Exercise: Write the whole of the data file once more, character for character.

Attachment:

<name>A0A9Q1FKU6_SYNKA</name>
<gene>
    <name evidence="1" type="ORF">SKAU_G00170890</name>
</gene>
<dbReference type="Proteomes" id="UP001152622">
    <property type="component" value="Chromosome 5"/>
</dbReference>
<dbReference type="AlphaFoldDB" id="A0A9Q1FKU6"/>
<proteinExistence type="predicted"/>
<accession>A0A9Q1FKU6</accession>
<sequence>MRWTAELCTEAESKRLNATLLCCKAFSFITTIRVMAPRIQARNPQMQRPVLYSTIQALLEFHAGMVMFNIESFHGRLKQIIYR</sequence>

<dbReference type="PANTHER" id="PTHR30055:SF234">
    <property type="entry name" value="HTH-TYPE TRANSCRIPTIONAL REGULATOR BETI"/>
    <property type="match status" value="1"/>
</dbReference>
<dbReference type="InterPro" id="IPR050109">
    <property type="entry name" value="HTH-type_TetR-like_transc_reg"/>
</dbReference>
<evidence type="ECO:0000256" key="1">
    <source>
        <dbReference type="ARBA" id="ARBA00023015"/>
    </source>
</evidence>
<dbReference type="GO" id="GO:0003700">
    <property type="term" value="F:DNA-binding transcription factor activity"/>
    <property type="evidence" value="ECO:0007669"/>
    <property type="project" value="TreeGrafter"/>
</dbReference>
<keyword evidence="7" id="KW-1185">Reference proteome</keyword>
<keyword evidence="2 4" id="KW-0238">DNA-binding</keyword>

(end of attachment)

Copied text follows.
<name>A0A9Q1FKU6_SYNKA</name>
<gene>
    <name evidence="1" type="ORF">SKAU_G00170890</name>
</gene>
<dbReference type="Proteomes" id="UP001152622">
    <property type="component" value="Chromosome 5"/>
</dbReference>
<dbReference type="AlphaFoldDB" id="A0A9Q1FKU6"/>
<proteinExistence type="predicted"/>
<accession>A0A9Q1FKU6</accession>
<sequence>MRWTAELCTEAESKRLNATLLCCKAFSFITTIRVMAPRIQARNPQMQRPVLYSTIQALLEFHAGMVMFNIESFHGRLKQIIYR</sequence>

<dbReference type="PANTHER" id="PTHR30055:SF234">
    <property type="entry name" value="HTH-TYPE TRANSCRIPTIONAL REGULATOR BETI"/>
    <property type="match status" value="1"/>
</dbReference>
<dbReference type="InterPro" id="IPR050109">
    <property type="entry name" value="HTH-type_TetR-like_transc_reg"/>
</dbReference>
<evidence type="ECO:0000256" key="1">
    <source>
        <dbReference type="ARBA" id="ARBA00023015"/>
    </source>
</evidence>
<dbReference type="GO" id="GO:0003700">
    <property type="term" value="F:DNA-binding transcription factor activity"/>
    <property type="evidence" value="ECO:0007669"/>
    <property type="project" value="TreeGrafter"/>
</dbReference>
<keyword evidence="7" id="KW-1185">Reference proteome</keyword>
<keyword evidence="2 4" id="KW-0238">DNA-binding</keyword>